Some Folks Pay A Lot Less Tax Than Others On Very Same Income-Did You Pay Too Much Tax In 2004?
Someone once remarked, "Next to being shot at and missed, nothing is quite so satisfying as an income tax refund." There's no question that saving money in taxes is high on everybody's list of financial priorities, especially small-business owners.
Taxes are an inevitable - and painful - part of every business owner's life. But there are ways to reduce, if not eliminate, your company's tax burden if you know how to use business-expense tax deductions to your advantage.
Most business owners know they owe taxes only on their net business profit - that is, their total profits after they subtract their deductions. As a result, knowing how to take full advantage of your deductible business expenses can dramatically lower your taxable profits.
Here are the 3 mostly overlooked tax deductions:
1. Full home office write-off: The rules allowing a taxpayer to claim the home office deduction have been loosened, beginning January 1, 1999. No longer does the home office need to be the "principal place of business" for the taxpayer. The home office test can now be satisfied if the taxpayer uses the home office for "administration or management activities" and there is no other fixed location in which the taxpayer performs such activities for his business. The home office still must be used exclusively for business purposes to qualify. This will allow more taxpayers who conduct business outside of their office, but use their home to perform administrative tasks, to qualify for the home office deduction.
2. Writing off family medical expenses: This strategy is a little more complicated but is well worth the extra effort. To use this strategy, first you must hire a spouse or other trusted family member to work for your home or small business; either full-time or part-time status will work. Next, you need to set up and sign a medical reimbursement plan. You may need the advice of an accountant to help you with this. This plan allows any sole proprietor to convert all family out-of-pocket medical expenses into legitimate business deductions. Finally, your spouse or family member pays all out-of-pocket medical expenses for the family, keeping receipts and documenting miles driven for medical purposes. At a specified time, your business reimburses your spouse or family member for these expenses and deducts them as a business expense.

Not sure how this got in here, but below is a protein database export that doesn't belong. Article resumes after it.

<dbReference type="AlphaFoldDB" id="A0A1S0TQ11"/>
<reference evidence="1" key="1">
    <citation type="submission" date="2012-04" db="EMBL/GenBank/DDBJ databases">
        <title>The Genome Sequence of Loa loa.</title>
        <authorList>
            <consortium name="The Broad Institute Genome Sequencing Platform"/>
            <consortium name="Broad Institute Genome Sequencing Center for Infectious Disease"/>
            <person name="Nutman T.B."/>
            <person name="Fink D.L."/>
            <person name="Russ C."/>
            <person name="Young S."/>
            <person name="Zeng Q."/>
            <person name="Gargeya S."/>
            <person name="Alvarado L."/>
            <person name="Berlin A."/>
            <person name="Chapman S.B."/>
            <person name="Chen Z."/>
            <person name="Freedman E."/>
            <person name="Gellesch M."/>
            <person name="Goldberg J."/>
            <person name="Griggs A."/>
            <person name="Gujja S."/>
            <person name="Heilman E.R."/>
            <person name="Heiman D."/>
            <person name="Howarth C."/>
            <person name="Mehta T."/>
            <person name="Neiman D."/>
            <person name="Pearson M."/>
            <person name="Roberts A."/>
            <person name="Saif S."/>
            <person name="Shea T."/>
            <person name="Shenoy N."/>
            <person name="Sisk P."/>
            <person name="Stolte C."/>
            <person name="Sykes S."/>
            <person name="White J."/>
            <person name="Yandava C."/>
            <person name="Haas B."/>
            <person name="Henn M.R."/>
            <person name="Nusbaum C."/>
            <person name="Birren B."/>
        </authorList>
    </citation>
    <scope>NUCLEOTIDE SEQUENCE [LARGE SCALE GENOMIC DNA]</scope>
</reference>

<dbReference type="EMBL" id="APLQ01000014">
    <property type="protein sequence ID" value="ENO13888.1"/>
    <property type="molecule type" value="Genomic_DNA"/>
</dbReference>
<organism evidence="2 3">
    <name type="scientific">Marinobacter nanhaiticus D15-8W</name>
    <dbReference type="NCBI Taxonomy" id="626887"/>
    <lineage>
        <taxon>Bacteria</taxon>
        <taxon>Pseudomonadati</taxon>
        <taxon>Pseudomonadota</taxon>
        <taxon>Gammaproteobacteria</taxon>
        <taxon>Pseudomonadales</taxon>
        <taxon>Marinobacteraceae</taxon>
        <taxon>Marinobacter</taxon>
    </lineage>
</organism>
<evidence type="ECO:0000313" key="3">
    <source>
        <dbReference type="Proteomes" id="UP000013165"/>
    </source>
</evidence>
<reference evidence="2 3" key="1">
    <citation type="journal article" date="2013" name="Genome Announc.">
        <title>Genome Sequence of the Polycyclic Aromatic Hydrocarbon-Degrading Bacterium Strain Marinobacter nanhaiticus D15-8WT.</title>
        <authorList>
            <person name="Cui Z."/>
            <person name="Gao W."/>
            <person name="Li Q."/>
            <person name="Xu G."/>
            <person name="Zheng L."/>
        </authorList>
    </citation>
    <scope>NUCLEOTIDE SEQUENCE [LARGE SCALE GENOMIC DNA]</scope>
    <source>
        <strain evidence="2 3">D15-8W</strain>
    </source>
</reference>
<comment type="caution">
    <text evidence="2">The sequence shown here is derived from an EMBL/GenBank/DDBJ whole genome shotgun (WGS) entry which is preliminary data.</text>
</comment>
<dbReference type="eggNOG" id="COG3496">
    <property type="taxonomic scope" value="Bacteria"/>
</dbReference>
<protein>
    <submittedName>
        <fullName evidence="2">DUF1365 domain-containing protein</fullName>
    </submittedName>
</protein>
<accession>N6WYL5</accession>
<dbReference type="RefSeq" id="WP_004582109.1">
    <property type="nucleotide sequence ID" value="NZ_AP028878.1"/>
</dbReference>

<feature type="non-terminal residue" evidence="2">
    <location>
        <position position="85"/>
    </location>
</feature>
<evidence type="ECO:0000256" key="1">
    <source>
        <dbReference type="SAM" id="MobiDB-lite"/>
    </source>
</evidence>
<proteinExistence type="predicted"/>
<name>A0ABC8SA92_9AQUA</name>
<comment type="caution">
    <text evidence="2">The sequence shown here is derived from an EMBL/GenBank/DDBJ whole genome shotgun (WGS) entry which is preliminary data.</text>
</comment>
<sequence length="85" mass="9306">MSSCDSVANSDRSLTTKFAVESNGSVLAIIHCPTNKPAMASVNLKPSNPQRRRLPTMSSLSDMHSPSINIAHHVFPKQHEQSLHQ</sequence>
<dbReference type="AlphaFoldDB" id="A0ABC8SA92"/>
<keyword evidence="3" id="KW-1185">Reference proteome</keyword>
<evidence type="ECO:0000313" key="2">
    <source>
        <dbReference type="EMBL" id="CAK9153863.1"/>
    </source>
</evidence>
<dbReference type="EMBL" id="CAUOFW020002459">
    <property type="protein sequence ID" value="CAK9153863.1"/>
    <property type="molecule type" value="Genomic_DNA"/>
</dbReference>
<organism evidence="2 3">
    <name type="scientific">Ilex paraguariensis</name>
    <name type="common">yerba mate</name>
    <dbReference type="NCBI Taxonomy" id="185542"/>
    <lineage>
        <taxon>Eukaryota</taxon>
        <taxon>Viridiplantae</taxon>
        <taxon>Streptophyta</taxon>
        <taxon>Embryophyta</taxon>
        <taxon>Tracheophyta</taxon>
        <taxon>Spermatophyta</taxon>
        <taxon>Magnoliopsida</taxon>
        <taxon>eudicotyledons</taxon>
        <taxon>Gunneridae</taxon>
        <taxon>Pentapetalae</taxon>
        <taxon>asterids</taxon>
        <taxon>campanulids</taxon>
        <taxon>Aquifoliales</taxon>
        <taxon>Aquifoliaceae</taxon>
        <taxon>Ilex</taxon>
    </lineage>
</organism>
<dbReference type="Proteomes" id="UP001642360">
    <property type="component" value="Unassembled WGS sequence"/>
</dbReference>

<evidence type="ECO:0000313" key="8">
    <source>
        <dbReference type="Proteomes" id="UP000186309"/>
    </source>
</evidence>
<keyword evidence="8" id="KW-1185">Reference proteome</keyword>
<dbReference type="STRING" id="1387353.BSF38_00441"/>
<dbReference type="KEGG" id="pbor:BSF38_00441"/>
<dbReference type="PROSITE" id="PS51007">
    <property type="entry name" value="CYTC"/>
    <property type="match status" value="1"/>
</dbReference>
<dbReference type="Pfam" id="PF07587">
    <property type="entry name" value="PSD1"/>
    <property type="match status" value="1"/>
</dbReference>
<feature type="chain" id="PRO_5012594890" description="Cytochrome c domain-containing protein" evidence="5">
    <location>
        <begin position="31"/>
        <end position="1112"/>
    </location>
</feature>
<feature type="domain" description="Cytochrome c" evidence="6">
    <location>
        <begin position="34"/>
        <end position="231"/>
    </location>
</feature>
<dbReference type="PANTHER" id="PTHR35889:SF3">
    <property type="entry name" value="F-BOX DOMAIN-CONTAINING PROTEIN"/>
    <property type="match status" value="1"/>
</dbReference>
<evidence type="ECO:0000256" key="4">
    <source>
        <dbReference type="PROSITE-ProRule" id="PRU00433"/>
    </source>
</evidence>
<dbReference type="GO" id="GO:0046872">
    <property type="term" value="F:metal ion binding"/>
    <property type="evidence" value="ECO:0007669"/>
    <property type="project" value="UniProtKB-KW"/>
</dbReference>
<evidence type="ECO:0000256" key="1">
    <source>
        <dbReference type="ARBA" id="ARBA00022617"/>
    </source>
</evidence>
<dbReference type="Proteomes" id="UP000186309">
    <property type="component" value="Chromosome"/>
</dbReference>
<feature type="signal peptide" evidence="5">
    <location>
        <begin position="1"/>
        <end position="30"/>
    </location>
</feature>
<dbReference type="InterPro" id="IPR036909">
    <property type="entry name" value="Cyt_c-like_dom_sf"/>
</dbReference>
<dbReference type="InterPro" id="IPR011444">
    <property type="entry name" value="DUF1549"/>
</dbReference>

3. Writing off your child's college education expenses: If you frown at the high cost of a college education, this tax strategy is for you. You can put your child on the payroll of your business for performing office chores and other business-related tasks.
The most common way to utilize young children in your business is for them to provide cleaning services, or routine copying, filing and typing. These are jobs that even a 10-year-old is clearly capable of performing, and jobs that you'd arguably have to pay someone to do if your child were not available.
In 2005, a child can earn up to $5,000 and pay no federal income taxes on the earnings because of the standard deduction. Your business can deduct wages paid to your child-provided the amount is reasonable and for bona fide work. Bottom line: You'll escape federal income taxes of up to $5,000 of your business income, and if you are a sole proprietorship, you will eliminate self-employment tax on the income as well.
Any income your child earns over and above the $5,000 standard deduction is taxable at your child's rate. Since the 10% tax bracket extends to $6,000 for a single filer, your child could earn an additional $6,000 and owe just $600 of federal income tax on the money. Because your marginal tax rate is likely much higher, the extra money your child earns may result in family tax savings. Even better, if your business is not incorporated, you won't have to withhold or pay FICA (Social Security and Medicare) payroll taxes on the earnings of a child under age 18.